What is the Hardest Muscle to Build?

  Mar 21, 2024
Reviewed by Vivek Upadhyay


  • Targeted training method best for building challenging muscles. 
  • Some muscle groups may take more than a month to show positive results. 
  • A dedicated workout plan and following a nutritious diet can help in maintaining and recovering muscles.  

Do you want to build muscles but are not sure which muscle is the hardest to build?

Most people want to improve overall strength by either lifting weights in a gym or doing bodyweight training. To see consistent improvement requires working out the right muscles. Of course, the results depend on individual fitness goals. 

You don’t need to aim to grow bigger and stronger. Perhaps, you want to look slimmer in a certain muscle group. Whatever the reason, weight training is the best way to achieve results. 

Some muscles are easy to train and show changes in a month. However, a few muscles take more than two months to build. 

Read below to learn about what is the hardest muscle to build because it takes serious work and dedication to accomplish. 


Calves are challenging muscles to build and maintain. We use calves every day while walking and yet it is a muscle that lacks flexibility. A major cause of this is a sedentary lifestyle and over-dependence on technology on a day-to-day basis. 

The opposite scenario is also a reason. Overuse of calf muscles may lead to tiredness, weakness, and injuries. The technique of working out these muscles by putting the right amount of pressure can make it stronger. 

They can be built and toned with continual training and specialized workouts like step-ups and calf lifts and a planned diet. Calves are the main muscles for developing good balance and learning to move more evenly. 

This is along with providing improved power in a range of activities. This includes running after a soccer ball, a game of tennis, or just making it up the stairs without stopping.


The forearms are also difficult muscles to build. This is because the forearm muscles have to accommodate both pulling and push-oriented movements. They also work heavily during any upper body exercise.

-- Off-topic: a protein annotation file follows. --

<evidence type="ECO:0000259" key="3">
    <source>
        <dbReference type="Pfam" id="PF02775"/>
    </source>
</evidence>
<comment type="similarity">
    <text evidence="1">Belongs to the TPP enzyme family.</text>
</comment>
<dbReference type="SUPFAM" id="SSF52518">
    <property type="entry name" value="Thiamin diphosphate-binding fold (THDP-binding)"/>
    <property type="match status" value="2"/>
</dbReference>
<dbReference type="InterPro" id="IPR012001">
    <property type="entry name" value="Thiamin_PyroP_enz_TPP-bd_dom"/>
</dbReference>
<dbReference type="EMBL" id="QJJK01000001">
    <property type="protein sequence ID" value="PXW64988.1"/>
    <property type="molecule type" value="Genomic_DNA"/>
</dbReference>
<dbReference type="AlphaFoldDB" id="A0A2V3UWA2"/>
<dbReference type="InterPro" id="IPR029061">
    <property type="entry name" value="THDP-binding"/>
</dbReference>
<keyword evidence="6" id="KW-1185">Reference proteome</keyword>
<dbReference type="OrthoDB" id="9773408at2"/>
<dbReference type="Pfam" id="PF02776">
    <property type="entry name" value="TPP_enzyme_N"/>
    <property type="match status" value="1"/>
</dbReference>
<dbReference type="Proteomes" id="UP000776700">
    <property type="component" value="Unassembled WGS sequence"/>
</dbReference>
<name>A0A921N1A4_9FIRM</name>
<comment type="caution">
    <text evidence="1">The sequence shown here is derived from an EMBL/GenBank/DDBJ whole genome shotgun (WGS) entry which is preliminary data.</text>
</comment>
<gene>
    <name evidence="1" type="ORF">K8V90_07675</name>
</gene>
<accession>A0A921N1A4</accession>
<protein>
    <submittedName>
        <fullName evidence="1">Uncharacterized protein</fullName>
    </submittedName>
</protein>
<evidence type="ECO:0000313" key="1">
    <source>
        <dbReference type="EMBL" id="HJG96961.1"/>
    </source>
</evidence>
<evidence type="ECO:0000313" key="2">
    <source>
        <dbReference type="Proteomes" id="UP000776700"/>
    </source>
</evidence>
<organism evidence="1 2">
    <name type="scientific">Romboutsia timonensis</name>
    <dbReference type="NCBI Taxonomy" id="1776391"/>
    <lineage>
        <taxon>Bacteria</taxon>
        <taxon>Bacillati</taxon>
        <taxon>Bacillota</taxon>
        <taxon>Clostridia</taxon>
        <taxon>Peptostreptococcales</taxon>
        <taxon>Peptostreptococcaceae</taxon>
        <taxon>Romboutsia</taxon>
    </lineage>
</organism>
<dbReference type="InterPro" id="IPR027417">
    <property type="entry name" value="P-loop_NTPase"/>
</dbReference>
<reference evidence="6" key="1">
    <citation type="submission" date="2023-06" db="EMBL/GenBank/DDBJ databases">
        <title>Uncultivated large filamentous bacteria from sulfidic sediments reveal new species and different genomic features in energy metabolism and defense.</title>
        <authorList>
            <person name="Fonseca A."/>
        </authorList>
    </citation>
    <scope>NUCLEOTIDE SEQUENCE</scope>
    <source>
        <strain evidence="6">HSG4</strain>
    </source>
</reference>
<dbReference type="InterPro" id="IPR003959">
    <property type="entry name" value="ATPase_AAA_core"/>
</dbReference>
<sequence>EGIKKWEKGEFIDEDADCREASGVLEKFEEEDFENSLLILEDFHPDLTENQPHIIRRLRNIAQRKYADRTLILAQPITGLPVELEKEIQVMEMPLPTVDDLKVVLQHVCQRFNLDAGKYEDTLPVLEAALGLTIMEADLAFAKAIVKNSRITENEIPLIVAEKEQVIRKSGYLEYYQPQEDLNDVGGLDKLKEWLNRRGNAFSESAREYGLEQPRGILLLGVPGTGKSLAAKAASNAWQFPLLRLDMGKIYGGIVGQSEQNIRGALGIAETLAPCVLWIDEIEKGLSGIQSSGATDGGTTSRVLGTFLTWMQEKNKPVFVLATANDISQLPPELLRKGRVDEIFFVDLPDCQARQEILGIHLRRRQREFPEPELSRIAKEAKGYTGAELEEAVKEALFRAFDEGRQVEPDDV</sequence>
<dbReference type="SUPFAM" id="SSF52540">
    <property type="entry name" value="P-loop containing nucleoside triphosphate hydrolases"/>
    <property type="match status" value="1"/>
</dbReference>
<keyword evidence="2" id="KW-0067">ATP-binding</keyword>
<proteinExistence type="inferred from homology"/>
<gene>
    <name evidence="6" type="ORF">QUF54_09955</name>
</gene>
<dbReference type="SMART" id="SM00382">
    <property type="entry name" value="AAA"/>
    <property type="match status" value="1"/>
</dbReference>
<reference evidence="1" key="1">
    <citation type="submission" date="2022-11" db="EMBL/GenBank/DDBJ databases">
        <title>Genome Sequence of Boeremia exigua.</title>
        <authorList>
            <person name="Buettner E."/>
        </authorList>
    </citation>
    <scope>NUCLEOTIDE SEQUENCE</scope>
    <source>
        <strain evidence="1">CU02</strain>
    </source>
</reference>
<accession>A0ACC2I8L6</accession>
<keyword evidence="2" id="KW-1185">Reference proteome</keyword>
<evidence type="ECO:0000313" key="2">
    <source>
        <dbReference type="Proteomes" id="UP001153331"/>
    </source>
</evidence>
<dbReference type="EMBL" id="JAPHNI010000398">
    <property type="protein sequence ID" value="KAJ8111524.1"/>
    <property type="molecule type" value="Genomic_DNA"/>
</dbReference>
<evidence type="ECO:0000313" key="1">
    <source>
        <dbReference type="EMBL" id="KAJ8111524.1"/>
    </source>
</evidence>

Building these muscles takes dedication and patience. There are no shortcuts to creating bigger forearms. The forearms may be one of the smallest muscles in the body, but they are one of the most difficult to train.

Men’s Health magazine reported that an average man’s forearm size is about 34 centimeters (approximately 13.4 inches) when flexed. Those into bodybuilding or powerlifting may sport forearms much larger, typically between 14 to 16 inches. Anything over this would be considered particularly large or ‘big’ forearms.

The best way to build strong forearms is to incorporate exercises like pull-ups, reverse pull-ups, hammer curls, and wrist curls. Also, it is relevant to eat protein for weight loss to form and to increase resistance over time. With enough time and work, it is possible to build bigger and stronger forearms.

Rear Deltoids 

Deltoid Muscles

The rear deltoids are the muscle fibers on the rear side of the shoulders. From the shoulder blade to the upper arm, they cover the joint controlling the overall movement of the arms. To fully engage the muscle group requires a large variety of exercises targeting them from multiple angles.

Building these muscles is relevant as they improve posture, reduce stress around the neck area, and give a proper T-shape to the chest region. 

To build a well-developed rear deltoid, one must incorporate some of the best exercises, such as barbell and dumbbell rear lateral raises, bent-over lateral raises, face pulls, and reverse flies. With any exercise, heavy weight and proper form is the key to obtaining the desired results.

Lower Abs 

The Majority of athletes and gym coaches know that building the lower abs is as hard as climbing mt. everest. Building muscle in this area of your body requires dedication and consistency in order to see results. 

Located below the midriff, lower abs are also the first to get negatively impacted when you are engaging in less physical activity. This area of the body is often neglected since it is harder to work on, especially compared to other parts of the body.

While bracing your core muscles is a common instruction for gym enthusiasts, it is also difficult to manage. It is also easier to slip out of technique if the lower abs are not engaged properly. 

Common exercises that target lower abs include leg raises, sit-ups, and planks. Moreover, a nutrition regimen that is high in protein and low in sugar is necessary for attaining the desired results.


The muscle groups mentioned above are challenging to build but not impossible. For those looking to build their muscles, it’s vital to find a balance between working hard, having patience, and not expecting results overnight. 

With dedication, perseverance, and a tailored workout routine, it is possible to achieve the desired results. Along with daily workouts, a nutritious, protein-rich diet helps in recovering muscles after a hard workout session. Drinking water frequently and avoiding addictive substances also contribute to maintaining a healthy weight.  

Don’t hesitate to seek advice from a qualified gym trainer for guidance about the hardest muscle to build.

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